We moved on downstream and took up the mooring at the Leatherne Bottle, where we enjoyed a superb meal. Sue & David left for home and we returned to the boat for a night-cap in beautiful surroundings.
The following morning, we headed back to Caversham and on the way, just upstream of Cleeve lock, we passed a beautiful Dutch Tjalke, named Hiljo, who was almost at the end of her journey from Friesland, Holland to Lechlade. Her owners, Martin & Sarah, should be very proud of her and themselves. She is a beautiful boat.
We enjoyed a pleasant cruise from Cleeve Lock to Caversham
We left Dreadnought Reach in brilliant sunshine and soon cleared through Caversham lock on our way towards Dorchester-on-Thames for a visit to the Abbey. Once we had passed through Mapledurham lock, we passed a small farm with lots of Alpaca’s in the field.
Mapledurham lock and weir
As we continued on, we approached Whitchurch Lock and as it was on self-service, we moored on the lay-by and got the lock ready for ourselves. We made an uneventful passage through the lock. Whitchurch is a very pretty, traditional Thames lock complete with lock office and lock keepers house alongside. It was originally built as a wooden pound lock by the Thames Navigation Commissioners in 1787. The Lock House is the only surviving one of its type – the arched window design is the same as when the house was built in 1829.
We were soon passing under Gatehampton Railway Bridge, one of Isambard Kingdom Brunel’s masterpieces carrying the Great Western Railway across the Thames. It was built in 1838 (at the same time as Moulsford Railway Bridge a little further upstream).
We were soon navigating the Goring Gap and shortly afterwards arrived at Goring where we moored alongside and spent a very pleasant three night stay to facilitate a visit from our daughter and her husband. The mooring here is free for 24 hours and then £5 per night with the maximum stay allowed being 3 days. It is necessary to log your arrival with http://www.ThamesVisitorMoorings.co.uk. It is a very pleasant mooring just east of the lock. We also paid a visit to the late George Michael’s house in the village, which is still something of a shrine. We ate at the John Barleycorn and won’t be going back again!
We were joined at the mooring by Karanja, a Piper 49M and her lovely owners, Verne and Roy. We enjoyed a long wine and chat session in the evening before heading off the following morning.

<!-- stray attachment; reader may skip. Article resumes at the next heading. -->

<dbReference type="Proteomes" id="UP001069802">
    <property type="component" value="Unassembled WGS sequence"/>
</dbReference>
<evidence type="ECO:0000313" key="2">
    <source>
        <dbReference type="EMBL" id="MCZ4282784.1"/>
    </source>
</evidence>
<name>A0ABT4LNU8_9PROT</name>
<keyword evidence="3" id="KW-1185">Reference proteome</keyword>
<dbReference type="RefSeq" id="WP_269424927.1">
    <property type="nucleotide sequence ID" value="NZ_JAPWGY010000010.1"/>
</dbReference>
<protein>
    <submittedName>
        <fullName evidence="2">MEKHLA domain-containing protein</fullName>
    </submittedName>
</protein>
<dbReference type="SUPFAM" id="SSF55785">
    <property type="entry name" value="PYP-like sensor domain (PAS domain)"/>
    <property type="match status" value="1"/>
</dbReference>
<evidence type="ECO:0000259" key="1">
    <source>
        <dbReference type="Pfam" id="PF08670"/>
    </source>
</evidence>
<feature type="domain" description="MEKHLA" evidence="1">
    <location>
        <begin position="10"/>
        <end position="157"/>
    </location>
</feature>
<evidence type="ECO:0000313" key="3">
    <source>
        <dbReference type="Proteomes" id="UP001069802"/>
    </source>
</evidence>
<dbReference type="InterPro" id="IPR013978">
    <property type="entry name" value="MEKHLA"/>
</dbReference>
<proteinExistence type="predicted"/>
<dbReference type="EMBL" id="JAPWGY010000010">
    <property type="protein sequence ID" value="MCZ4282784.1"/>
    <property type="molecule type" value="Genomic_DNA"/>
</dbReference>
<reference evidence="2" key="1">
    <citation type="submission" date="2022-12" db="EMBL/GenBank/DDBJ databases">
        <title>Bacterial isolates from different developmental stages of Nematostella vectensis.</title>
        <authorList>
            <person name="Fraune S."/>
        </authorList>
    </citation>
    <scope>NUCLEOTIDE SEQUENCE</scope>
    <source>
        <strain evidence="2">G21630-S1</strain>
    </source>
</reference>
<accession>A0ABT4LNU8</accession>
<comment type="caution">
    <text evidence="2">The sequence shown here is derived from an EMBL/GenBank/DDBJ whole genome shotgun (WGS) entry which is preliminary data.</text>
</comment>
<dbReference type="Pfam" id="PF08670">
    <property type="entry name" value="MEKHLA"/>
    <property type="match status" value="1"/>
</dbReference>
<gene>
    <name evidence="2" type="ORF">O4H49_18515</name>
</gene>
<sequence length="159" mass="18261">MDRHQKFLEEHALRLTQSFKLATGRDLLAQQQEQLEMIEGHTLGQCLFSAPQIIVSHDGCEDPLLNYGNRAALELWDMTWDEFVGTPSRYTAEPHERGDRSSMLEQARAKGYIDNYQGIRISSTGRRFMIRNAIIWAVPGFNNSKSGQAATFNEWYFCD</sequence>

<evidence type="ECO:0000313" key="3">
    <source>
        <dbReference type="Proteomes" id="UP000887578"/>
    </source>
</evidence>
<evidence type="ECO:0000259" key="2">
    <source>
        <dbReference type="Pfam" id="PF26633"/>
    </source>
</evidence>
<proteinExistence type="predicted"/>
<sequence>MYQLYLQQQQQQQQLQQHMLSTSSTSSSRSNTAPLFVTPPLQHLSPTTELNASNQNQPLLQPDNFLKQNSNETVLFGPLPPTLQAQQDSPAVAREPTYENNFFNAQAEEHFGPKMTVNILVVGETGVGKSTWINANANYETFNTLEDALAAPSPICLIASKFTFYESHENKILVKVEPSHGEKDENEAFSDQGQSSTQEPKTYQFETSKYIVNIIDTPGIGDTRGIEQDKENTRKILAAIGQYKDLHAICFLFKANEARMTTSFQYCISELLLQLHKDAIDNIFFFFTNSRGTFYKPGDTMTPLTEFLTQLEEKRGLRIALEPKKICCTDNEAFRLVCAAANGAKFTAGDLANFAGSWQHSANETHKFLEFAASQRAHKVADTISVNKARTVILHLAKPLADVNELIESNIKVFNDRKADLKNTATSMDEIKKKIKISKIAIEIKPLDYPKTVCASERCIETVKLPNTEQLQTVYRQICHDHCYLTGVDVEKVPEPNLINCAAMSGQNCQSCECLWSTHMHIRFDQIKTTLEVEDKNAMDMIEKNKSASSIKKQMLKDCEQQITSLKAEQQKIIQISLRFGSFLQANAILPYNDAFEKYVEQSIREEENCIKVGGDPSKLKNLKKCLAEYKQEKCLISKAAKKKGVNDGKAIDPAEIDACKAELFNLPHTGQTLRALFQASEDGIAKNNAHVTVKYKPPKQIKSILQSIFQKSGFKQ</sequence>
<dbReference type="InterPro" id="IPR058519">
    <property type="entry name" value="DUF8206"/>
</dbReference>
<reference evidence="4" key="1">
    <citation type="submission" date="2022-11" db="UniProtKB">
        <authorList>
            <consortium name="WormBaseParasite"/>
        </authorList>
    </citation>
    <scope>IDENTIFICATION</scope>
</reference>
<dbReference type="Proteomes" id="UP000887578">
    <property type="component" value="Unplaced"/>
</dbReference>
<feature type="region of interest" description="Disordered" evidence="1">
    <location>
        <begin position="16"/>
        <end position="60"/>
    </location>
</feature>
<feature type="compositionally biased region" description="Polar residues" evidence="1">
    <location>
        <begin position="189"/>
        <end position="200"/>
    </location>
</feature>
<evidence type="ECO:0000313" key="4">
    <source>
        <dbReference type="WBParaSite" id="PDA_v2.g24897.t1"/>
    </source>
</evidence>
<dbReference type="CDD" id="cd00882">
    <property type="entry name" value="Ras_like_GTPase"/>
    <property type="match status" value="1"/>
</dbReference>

We left our mooring and passed through Goring lock whereupon we entered the shortest reach on the Thames – the river between Goring lock and Cleeve lock is just over half a mile long and this is the shortest distance between locks on the river.
We motored on and soon we were passing under the second Isambard Kingdom Brunel bridge on our trip – Moulsford Railway Bridge. This is another masterpiece. It is constructed from red brick with Bath stone quoins as four elliptical skew arches of 62 feet (19 m) span and a headway height of 21 feet 8 inches (6.60 m). The bricklayers must have been very talented!
We then arrived at Wallingford, where we moored alongside at Town Wharf. The mooring here is £5 per night and although the sign states that the maximum stay is 24hrs, we were informed by the mooring superintendant that we were welcome to stay for three nights, which we were pleased to do. Wallingford is a nice town with antique shops, shops, pubs, a Waitrose supermarket and some nice walks for which you can get a leaflet from the Tourist Information Office in the Market Place.
From Wallingford we headed on to Benson Lock, which again is a pretty location and of ample size. We were soon through the lock and heading towards Shillingford, passing Benson waterfront on the way.
As we approached Shillingford, Ange was at the helm and with a little encouragement, decided that it was time for her to be at the helm as we negotiated a bridge. She continued at the helm and made a perfect passage through the arch.
We soon arrived at Dorchester-on-Thames where we were able to find a very peaceful mooring just west of the junction of the river Thame and the Thames. We visited the village and Abbey before returning to the boat where we enjoyed a BBQ in beautiful surroundings and hot, sunny weather!
We woke up to another beautiful morning on Wednesday so decided that we would take a trip in the direction of Mapledurham and take the opportunity to “play” with the boat, see how she handles in close quarters and generally get to know a bit more about her characteristics.
Before we left we were visited by our resident heron apparently looking for his breakfast.
Soon after leaving the marina we passed through Caversham Lock where the lock keeper was busy re-painting his white health and safety lines. During the course of our chat with him he told us that the river was considerably busy this week than last and no doubt it would be even busier as Easter approaches.
We were soon passing under Caversham bridge
and then on towards Tilehurst.
The lock keeper at Caversham had advised us that the next lock (Mapledurham) was unattended and that he was going to lunch at 1pm so we decided to turn around just before Mapledurham and head back to Caversham.
We duly arrived at Caversham Lock just before the keeper’s lunch break and passed straight through.
We had time to play with the throttle in the lock and confirmed that we experience a fairly powerful prop kick when entering forward gear, resulting in the stern moving to port quite a lot whilst operating in the restricted water of the lock. Valuable information for preventing scratches to the hull in the coming months! We played some more in the wider river and the kick was still present but much less noticeable.
We returned to the marina and spent some time cleaning the boat before relaxing on the stern deck and witnessing this beautiful sunset.